Jan 10th, 2023
|by Cecil Baird1
This is from Jim Held a respected researcher in aquaculture. I received this via a yellow perch list serve I am on. I don't completely agree with his comments on yellow perch but he does knows more about aquaculture than I will ever know.
It's been a while since we've considered the potential of walleye and
hybrid walleye (sauger x walleye) for commercial culture. Many of you
receiving this e-mail were involved in the NCRAC and SeaGrant studies
back in the 90's, so I thought I would update you on some recent
work. In a small study over the past year, the Northern Aquaculture
Demonstration Facility has come up with what we think are some fairly
spectacular results. We combined early out-of-season spawning with
intensive fry rearing (Bob Summerfelt's method) and both pond culture
and RAS of the trained fingerlings to produce extended growth
walleyes (for stocking) and food-size hybrids (for consumption).
More and more resource agencies and lake associations are requesting
extended growth (8"+) fingerling walleyes for stocking. The high cost
of small (grade 10) forage makes this a very expensive proposition.
Training the fry and maintaining them in culture until they can take
larger, less expensive forage is a big step in reducing production
costs. We also had some success at keeping the fish on formulated
feed during grow-out in the ponds. Alternatively growing the pure
bred walleyes up to the 8"+ size in RAS could provide the high value
product that makes recycle economically feasible. An added benefit of
the intensive culture protocol is protecting the fingerlings from
diseases like VHS and eye fluke that has impacted production of
extended growth walleye fingerlings here at the Lake Mills State Fish
RAS culturists have always wanted a food fish that they could
"finish" in 1 year completely indoors. It seem clear to me that
yellow perch just don't fit the bill. The current intensive fry
culture techniques (green water, artemia) are expensive and
inefficient. Additionally, because of the slow growth of the very
small fingerlings the perch just don't make it to market size within
the year. Early spawning of the walleye and hybrids gave us an extra
six weeks of culture time, and most importantly the fry culture
didn't involve the use of any live feed. Even in our first attempts,
with the advice of Alan Johnson, we were quite successful in getting
the newly hatched walleye to take feed and survive. RAS culture of
the hybrids resulted in fish that averaged 160g and 10.5" by Nov. 1st
with fillet yields in the 50% range and fillets that weighed 80g per
fish (similar to large market size perch at 3/lb). Growth rates at
the end of the study averaged 1g/day with some fish in the cohort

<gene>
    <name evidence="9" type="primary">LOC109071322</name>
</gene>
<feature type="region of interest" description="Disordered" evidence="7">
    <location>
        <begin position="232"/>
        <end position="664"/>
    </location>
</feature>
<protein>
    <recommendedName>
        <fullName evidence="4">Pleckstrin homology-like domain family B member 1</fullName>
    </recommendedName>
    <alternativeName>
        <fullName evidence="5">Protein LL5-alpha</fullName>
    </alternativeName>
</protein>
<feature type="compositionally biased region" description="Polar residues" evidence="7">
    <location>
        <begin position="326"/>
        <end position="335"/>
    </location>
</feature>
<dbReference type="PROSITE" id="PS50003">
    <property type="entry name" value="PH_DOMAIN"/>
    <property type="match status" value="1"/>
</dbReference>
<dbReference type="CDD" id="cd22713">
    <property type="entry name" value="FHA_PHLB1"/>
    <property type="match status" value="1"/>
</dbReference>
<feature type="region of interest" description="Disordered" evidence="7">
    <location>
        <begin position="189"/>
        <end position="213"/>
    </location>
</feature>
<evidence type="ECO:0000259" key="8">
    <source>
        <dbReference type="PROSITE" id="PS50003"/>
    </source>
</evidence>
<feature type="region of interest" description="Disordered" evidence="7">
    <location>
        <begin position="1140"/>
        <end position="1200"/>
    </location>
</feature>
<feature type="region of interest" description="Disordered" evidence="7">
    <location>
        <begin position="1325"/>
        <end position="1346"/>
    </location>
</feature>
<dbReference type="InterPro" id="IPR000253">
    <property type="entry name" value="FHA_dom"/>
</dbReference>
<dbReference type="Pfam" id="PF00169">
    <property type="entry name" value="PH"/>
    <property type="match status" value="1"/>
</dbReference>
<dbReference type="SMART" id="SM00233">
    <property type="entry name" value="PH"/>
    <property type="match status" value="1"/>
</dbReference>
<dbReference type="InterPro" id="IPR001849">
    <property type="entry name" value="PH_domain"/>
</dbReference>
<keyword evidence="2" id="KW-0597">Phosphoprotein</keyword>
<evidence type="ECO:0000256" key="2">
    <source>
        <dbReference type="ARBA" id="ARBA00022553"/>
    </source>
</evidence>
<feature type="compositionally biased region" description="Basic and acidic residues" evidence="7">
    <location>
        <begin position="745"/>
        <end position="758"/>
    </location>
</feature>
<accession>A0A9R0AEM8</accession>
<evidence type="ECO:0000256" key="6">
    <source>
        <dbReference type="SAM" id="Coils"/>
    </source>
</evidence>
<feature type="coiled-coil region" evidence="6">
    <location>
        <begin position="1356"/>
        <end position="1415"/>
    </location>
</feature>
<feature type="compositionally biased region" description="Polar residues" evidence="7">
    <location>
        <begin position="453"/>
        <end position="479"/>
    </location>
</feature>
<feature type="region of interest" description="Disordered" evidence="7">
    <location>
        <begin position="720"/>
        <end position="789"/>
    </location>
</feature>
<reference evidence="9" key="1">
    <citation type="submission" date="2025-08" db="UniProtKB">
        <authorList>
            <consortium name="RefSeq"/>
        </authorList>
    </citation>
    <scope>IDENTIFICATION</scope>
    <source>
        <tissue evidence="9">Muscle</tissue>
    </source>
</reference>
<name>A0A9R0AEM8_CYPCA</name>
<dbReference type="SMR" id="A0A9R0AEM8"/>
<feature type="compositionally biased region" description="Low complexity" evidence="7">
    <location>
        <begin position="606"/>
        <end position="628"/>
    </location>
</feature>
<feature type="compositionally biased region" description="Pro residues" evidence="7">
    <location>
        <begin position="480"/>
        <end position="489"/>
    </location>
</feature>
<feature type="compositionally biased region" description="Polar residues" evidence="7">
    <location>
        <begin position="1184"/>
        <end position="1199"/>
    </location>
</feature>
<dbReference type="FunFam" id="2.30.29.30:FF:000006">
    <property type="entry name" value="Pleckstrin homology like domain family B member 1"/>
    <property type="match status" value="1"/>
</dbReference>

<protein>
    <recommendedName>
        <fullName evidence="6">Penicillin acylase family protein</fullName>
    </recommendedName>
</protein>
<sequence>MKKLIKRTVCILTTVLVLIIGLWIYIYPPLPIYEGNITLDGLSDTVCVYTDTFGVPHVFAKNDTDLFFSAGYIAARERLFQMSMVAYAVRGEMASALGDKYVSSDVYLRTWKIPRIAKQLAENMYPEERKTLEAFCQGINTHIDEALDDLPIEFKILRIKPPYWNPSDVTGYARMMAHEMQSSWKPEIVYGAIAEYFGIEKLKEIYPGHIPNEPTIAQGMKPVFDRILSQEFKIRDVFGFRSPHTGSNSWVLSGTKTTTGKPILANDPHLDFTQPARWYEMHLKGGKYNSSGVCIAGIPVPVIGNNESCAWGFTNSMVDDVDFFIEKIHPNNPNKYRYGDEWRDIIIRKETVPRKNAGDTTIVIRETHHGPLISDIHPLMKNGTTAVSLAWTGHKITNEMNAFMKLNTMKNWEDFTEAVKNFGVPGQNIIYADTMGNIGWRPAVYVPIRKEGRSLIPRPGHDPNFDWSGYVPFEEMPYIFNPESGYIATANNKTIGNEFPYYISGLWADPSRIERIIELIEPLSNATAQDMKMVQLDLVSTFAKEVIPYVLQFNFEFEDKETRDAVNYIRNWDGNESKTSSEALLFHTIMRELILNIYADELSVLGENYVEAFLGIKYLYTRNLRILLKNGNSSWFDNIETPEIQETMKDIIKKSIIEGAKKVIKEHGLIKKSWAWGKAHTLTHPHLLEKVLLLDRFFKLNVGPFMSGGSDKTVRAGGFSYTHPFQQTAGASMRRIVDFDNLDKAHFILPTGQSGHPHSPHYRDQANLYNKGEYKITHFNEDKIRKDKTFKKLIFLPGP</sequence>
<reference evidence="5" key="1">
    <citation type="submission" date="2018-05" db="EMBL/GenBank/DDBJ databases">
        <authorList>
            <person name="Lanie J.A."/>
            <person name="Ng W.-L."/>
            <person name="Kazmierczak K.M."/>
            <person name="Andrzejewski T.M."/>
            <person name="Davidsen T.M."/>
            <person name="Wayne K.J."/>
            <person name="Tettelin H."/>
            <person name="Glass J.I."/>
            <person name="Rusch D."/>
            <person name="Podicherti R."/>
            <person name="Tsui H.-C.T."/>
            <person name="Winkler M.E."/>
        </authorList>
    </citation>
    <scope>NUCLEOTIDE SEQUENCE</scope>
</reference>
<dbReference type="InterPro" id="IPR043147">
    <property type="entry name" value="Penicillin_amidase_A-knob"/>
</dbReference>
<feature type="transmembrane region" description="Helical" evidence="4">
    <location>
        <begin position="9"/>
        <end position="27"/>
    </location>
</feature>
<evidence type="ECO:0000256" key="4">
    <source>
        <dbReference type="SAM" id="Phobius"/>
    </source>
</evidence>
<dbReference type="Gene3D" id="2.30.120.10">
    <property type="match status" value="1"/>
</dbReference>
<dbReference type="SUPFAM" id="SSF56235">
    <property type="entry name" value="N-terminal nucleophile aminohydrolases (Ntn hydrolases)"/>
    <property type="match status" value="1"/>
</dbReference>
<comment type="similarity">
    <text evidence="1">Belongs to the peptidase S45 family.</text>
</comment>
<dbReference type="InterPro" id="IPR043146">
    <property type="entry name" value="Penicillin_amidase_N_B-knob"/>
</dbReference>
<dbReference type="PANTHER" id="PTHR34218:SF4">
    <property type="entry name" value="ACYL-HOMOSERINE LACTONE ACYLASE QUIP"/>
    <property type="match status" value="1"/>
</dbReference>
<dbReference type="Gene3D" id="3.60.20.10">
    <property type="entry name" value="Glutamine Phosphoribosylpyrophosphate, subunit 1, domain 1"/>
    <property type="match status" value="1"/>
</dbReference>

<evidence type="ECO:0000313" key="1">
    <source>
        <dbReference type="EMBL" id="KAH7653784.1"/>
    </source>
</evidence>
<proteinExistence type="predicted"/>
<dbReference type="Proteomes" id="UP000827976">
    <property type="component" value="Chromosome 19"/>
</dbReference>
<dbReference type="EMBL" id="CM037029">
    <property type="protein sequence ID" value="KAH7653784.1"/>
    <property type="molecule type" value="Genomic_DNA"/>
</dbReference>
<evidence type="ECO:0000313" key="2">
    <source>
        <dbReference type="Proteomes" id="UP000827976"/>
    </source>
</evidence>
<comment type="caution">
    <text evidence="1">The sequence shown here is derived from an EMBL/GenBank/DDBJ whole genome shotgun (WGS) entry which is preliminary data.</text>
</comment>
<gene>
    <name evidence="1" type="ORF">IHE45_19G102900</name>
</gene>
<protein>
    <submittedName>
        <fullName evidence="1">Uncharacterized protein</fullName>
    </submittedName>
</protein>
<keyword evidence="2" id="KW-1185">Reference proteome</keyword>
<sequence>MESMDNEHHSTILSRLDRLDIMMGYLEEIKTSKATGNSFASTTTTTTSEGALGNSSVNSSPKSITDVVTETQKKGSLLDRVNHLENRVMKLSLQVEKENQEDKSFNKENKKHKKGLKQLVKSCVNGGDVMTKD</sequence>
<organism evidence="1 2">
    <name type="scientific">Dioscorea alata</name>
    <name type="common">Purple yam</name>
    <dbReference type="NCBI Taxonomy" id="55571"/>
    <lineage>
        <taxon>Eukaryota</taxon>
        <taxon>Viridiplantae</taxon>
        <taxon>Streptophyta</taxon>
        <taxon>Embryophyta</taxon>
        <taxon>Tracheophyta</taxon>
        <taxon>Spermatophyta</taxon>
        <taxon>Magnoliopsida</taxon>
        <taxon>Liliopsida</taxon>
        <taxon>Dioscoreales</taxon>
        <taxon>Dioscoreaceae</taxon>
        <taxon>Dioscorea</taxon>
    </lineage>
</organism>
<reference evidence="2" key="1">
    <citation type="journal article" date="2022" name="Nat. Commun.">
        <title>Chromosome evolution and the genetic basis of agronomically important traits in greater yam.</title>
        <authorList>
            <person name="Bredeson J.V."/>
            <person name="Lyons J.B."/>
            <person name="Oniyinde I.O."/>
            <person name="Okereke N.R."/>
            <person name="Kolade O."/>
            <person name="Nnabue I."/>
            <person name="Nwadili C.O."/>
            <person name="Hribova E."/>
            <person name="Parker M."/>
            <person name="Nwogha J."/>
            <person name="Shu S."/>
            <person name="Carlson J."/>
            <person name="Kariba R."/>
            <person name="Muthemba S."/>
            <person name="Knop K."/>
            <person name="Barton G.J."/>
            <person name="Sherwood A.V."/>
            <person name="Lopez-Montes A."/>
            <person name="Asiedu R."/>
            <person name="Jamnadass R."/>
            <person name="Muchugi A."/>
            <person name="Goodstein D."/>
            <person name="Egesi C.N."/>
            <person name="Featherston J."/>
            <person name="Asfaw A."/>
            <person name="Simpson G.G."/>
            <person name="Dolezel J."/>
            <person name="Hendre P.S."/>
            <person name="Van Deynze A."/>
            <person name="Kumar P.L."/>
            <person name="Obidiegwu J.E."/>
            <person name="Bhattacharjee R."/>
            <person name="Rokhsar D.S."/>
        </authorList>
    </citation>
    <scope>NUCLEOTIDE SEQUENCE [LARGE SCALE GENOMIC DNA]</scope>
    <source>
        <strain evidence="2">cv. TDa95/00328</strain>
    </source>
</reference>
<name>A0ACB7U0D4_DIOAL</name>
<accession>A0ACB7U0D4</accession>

growing faster than 2g/day, so one could have 250g hybrids by
February. The fillets from those fish would be 125g the same as
filleting a 265g perch! Keep in mind that that these fish are less
than 1 year old!!!
Several commercial producers here in Wisconsin have expressed
considerable interest in the walleye project. They thought the "baby
walleye fillets" were very tasty and were able to market the fish we
produced. Of course this was only a pilot study and there are still
questions to be answered concerning broodstock, culture density and
economics among others. The bottom line is these walleye and hybrid
techniques can benefit both public and private sector producers in
the North Central region and provide a new direction for RAS operators.
I think that it would be great if this idea got some serious
discussion and consideration prior to and at the upcoming NCRAC
meeting. I hope that you pass this message on to any producers in
your state that may be interested.
Aquaculture Outreach Specialist
If in large grow outs, no sorting is done. The states theory is natural course of action to get the best growth from the best fish.
The first 48 hr of hatch last year was stocked in a 7ac pond at 14,350 per acre (about 100,000 fry) we collected 62,000 and still had fish left. We were able to pull a late seine and collected another 13,000 from that pond, so 75,000 with no sorting isn't bad.. in fact it's probably really good, all things considered but we also stocked at a much lower rate than was recommended because I wasn't sure we could keep up with fertilizer program.
Personally, I think it best if those slower than average growers disappear.. I've tried to separate fish of other species this way and it always ends up that you have a small number of fish that are less than stelar performers and wasted space trying to save them, but I'm mostly a one man, sometimes 2 man operation trying to do 3 men's jobs.
Honestly, I think SMB are harder to manage than WAE..wicked little monsters.
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